A Basic Guide To Growing Your Own Herbs-www.kepu.net.cn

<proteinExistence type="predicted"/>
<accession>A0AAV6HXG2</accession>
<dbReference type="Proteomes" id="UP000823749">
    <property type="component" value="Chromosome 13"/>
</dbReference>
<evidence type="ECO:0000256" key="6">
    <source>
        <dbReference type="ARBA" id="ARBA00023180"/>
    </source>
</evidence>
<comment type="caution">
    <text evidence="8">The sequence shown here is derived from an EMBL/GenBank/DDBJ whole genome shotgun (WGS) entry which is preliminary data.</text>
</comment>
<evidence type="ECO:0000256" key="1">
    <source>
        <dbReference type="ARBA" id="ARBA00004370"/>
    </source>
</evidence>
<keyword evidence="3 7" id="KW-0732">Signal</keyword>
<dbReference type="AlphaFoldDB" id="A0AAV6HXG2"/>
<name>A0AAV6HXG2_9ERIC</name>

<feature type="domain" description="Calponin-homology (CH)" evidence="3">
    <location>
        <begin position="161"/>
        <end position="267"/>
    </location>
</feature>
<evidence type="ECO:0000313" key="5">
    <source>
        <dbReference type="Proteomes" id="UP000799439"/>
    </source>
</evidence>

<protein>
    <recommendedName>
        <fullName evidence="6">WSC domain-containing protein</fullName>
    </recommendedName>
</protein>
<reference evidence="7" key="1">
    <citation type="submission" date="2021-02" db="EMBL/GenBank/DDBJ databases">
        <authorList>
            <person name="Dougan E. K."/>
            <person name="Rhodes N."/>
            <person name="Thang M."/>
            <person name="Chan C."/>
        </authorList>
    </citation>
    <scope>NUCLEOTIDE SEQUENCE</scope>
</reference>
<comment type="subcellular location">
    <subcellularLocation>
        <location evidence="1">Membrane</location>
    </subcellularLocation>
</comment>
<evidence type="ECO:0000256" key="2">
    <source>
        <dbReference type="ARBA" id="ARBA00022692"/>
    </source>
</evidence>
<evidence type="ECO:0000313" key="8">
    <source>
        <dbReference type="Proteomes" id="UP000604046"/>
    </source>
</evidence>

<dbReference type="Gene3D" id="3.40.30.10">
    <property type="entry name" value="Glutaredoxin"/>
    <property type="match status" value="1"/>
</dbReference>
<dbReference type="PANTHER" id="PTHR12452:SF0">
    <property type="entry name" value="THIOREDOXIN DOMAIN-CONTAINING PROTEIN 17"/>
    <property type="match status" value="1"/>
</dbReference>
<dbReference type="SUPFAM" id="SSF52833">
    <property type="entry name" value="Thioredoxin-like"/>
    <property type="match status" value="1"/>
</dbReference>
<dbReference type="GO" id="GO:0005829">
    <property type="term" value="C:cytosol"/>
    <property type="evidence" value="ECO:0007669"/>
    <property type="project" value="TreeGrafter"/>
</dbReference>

Home-and-Family Growing your own herbs is a hobby that can be both enjoyable and rewarding. Not only do they have a time-honored place in history–culinary and otherwise–but growing them indoors or out can be done with relatively little hassle, and is perfect for a beginning gardener. Even those with limited space can achieve a robust and bountiful garden, and enhance their cooking with homegrown flavor that is far superior to that which is dried and packaged. Following is a list of some .mon choices with both information on the plant itself, and advice on how to properly cultivate it. Keep in mind that these are only a few of the options out there, and your garden is only limited by your imagination. Basil: An integral part of Italian and Thai cuisine, among others, basil is flavorful with a pleasant fragrant scent, and relatively easy to grow. Basil is best planted in moist soil during the spring or early summer; the most important factor is that the plant receives plenty of sunlight. Therefore, it is possible to grow it on a windowsill, provided it receives enough sun. It is important to regularly harvest your basil beginning about 6 weeks after planting, as young leaves will be the most flavorful, and overly leafy basil may be.e bland. Peppermint: Much like basil, peppermint is best suited for moist soil. It is .monly known as a culinary ingredient, and the leaves are excellent for flavoring teas and cocktails. Peppermint leaves may also be chewed, and enjoyed simply on their own. It is well-suited for indoor or outdoor growth, due it its ability to flourish in shade or sunlight. It is among one of the most easy herbs to grow, though it is important not to overwater it–after the initial planting, you should allow the soil to be.e dry before watering it again. Rosemary: Known for producing fragrant leaves that are excellent for use in cooking meat or infusing oils, rosemary is best grown in warm weather. However, it may be grown year-round, provided it is transported inside during the winter months. Making sure your rosemary has the proper amount of light indoors is additionally vital. The best way to ensure that your plant will not die after relocation is to place it in partial shade for its last few weeks spent outside for the year. This way it will be more accustomed to the lower light levels indoors. Of course, rosemary may also be grown indoors year round, although it may best flourish under a grow light. It may be harvested at will when the stems are full. Catnip: Although your pet may derive the most satisfaction from your choice in planting catnip, it can still be an enjoyable part of your garden. Due to its ability to reach heights of a few feet, it is not re.mended you grow catnip indoors. It is also best suited for a space at the back of your garden. While younger catnip plants can be quite attractive, more mature plants tend to take on a scraggly look. Catnip will grow well without an abundance of sunlight, and is therefore suited to most outdoor environments. Copyright (c) 2012 Lizzie Simmonds About the Author: 相关的主题文章: